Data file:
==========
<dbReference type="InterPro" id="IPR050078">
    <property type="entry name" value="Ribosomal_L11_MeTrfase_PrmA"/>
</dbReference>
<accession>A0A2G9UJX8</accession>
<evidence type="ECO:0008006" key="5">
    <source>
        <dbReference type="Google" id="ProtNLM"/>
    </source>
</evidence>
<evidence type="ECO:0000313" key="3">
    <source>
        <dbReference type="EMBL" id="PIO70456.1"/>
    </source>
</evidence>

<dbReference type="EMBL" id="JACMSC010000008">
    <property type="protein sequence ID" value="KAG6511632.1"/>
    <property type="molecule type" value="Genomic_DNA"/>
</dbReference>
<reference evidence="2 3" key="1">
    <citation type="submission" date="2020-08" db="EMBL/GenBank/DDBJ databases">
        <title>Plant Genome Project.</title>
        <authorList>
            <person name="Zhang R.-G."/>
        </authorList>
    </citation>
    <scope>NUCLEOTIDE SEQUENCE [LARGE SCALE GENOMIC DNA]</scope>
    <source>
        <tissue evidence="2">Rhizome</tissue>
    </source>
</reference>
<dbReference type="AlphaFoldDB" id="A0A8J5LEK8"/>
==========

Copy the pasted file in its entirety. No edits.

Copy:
<dbReference type="InterPro" id="IPR050078">
    <property type="entry name" value="Ribosomal_L11_MeTrfase_PrmA"/>
</dbReference>
<accession>A0A2G9UJX8</accession>
<evidence type="ECO:0008006" key="5">
    <source>
        <dbReference type="Google" id="ProtNLM"/>
    </source>
</evidence>
<evidence type="ECO:0000313" key="3">
    <source>
        <dbReference type="EMBL" id="PIO70456.1"/>
    </source>
</evidence>

<dbReference type="EMBL" id="JACMSC010000008">
    <property type="protein sequence ID" value="KAG6511632.1"/>
    <property type="molecule type" value="Genomic_DNA"/>
</dbReference>
<reference evidence="2 3" key="1">
    <citation type="submission" date="2020-08" db="EMBL/GenBank/DDBJ databases">
        <title>Plant Genome Project.</title>
        <authorList>
            <person name="Zhang R.-G."/>
        </authorList>
    </citation>
    <scope>NUCLEOTIDE SEQUENCE [LARGE SCALE GENOMIC DNA]</scope>
    <source>
        <tissue evidence="2">Rhizome</tissue>
    </source>
</reference>
<dbReference type="AlphaFoldDB" id="A0A8J5LEK8"/>